Professor Morgan Kelly of University College Dublin has written a terrific analysis of the banking crisis which still threatens the economic viability of my homeland. His conclusion:
By pushing itself close to, and quite possibly beyond, the limits of its ﬁscal capacity,the Irish state has succeeded in rescuing Irish banks from their losses on developer loans. Despite this, these banks remain as zombies entirely reliant on continued Irish government guarantees and ECB forbearance, and committed solely to reducing their own debts. While bank capital levels are, probably, adequate for the markedly smaller scale of their future lending, … even fairly modest losses on their mortgage portfolios will be sufficient to wipe out most or all of that capital. Having exhausted its resources in rescuing the Irish banks from the ﬁrst wave of developer losses, the Irish state can do nothing but watch as the second wave of mortgage defaults sweeps in and drowns them.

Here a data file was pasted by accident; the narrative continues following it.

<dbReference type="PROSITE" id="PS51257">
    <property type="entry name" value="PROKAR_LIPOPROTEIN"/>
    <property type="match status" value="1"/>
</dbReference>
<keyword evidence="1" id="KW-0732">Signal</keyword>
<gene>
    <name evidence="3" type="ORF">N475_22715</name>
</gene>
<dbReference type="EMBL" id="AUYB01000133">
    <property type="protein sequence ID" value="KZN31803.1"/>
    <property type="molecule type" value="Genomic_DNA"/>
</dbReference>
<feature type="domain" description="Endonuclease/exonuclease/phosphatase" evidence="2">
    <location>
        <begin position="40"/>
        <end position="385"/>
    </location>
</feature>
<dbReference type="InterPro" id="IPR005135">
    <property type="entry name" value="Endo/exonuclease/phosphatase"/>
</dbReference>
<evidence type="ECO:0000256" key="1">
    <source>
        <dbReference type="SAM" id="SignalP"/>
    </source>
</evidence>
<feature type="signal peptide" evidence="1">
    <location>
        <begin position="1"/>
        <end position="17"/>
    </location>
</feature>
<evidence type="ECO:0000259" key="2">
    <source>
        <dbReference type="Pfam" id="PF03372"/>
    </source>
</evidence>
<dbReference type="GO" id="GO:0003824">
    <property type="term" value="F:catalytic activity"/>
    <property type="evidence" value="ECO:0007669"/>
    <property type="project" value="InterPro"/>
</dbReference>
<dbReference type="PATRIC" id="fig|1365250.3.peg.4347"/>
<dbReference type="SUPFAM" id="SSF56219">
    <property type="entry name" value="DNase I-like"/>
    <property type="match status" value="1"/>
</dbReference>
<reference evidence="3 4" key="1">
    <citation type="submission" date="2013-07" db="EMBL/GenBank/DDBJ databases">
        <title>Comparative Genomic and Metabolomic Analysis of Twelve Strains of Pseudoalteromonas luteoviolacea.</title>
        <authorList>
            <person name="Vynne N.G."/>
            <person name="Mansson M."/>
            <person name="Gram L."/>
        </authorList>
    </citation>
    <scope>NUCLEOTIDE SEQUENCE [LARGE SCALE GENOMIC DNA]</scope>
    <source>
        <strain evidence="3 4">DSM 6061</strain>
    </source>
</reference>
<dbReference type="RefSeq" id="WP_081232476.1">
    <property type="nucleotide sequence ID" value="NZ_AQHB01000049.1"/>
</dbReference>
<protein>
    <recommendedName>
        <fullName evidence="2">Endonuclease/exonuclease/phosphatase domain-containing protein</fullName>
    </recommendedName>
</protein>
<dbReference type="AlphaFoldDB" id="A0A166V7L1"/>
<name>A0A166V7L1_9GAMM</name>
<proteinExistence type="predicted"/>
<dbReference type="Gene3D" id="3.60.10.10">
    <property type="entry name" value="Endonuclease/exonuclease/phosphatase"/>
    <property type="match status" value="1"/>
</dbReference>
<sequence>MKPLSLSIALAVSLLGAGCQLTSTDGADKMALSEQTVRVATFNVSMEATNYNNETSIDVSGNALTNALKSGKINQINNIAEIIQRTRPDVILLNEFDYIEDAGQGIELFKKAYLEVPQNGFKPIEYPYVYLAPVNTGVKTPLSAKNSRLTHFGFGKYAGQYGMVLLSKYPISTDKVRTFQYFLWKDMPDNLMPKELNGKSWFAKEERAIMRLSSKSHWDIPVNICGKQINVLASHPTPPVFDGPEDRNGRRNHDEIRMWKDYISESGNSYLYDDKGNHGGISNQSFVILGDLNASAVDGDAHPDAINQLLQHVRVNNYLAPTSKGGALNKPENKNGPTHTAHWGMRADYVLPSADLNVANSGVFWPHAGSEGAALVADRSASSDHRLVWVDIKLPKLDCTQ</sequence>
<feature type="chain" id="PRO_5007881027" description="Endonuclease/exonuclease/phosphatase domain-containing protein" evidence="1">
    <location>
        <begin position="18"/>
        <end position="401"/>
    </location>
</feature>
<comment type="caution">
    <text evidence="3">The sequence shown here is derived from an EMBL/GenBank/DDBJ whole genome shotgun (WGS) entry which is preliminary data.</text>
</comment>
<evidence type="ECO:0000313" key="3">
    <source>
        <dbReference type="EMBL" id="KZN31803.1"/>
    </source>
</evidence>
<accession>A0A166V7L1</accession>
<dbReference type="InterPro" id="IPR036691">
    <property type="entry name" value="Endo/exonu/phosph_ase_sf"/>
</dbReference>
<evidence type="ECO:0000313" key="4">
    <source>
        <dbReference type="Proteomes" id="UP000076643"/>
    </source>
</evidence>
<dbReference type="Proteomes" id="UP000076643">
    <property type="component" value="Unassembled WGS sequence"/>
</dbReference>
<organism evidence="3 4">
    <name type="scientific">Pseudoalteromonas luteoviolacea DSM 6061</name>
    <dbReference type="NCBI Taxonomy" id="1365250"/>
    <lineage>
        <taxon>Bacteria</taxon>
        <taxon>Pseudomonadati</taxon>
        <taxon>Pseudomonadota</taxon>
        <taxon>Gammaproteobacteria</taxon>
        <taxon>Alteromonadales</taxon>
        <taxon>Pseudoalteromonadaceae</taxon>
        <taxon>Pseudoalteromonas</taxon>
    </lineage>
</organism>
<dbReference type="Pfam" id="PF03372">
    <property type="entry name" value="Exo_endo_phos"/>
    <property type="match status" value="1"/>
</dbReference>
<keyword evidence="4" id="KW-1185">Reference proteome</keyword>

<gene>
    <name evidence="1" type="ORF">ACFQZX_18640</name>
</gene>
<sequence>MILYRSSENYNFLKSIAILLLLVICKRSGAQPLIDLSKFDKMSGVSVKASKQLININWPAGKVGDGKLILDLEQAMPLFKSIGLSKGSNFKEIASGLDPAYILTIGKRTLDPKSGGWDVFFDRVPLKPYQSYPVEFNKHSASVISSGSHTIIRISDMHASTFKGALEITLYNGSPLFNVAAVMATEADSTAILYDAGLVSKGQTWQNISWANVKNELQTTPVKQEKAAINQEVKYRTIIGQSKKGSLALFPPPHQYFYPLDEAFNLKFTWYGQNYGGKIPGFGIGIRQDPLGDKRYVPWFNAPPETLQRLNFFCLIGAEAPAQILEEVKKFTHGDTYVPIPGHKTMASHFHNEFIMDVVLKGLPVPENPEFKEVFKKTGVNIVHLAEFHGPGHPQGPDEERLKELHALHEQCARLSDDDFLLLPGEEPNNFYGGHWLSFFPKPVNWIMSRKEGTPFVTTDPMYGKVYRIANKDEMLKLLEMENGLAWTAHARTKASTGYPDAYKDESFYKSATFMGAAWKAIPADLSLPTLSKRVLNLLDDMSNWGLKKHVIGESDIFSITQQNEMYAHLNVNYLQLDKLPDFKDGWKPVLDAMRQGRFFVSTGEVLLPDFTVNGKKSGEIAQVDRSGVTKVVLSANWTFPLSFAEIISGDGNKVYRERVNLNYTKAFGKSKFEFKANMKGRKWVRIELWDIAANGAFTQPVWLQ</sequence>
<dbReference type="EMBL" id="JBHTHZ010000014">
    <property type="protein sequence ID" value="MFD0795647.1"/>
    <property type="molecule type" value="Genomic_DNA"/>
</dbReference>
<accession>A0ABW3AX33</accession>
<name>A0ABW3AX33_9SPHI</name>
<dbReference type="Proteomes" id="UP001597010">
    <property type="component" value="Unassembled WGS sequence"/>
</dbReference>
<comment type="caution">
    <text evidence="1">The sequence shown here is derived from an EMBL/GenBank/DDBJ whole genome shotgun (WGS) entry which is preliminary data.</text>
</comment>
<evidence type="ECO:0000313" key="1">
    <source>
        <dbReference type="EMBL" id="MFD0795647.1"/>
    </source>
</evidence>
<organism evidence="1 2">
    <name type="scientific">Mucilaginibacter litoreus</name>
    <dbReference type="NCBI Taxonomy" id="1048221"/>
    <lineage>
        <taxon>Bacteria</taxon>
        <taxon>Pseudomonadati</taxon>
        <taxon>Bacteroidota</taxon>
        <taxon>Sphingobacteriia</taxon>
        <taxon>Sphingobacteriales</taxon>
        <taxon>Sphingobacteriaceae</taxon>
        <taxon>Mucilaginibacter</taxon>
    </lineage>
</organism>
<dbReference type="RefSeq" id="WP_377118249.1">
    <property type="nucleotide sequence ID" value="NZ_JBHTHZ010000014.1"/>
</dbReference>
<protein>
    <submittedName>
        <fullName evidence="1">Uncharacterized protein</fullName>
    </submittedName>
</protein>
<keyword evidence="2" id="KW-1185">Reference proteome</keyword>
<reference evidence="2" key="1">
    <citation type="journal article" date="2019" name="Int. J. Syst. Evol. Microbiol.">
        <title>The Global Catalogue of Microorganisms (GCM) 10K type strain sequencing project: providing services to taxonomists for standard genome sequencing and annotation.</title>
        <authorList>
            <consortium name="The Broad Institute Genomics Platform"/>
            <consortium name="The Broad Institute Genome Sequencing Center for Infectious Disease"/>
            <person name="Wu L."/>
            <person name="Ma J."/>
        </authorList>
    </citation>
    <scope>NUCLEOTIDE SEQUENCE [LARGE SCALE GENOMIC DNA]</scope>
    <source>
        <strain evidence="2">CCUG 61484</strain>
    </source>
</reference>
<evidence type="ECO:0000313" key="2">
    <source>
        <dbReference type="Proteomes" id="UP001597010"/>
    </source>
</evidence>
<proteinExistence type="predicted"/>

In other words, it is starting to appear that the Irish banking system is too big to save. As mortgage losses crystallise, the Irish government’s ill conceived project of insulating bank bond-holders from any losses on their investments is sliding beyond the means of its taxpayers. The mounting losses of its banking system are facing the Irish state with a stark choice. It can attempt a NAMA II for mortgage losses that will end in a bond market strike or a sovereign default. Or it can, probably with the assistance of the IMF and EU, organise a resolution that shares property losses with bank creditors through a partial debt for equity swap.
Thanks to Gavin Sheridan and the unmissable The Story for the link.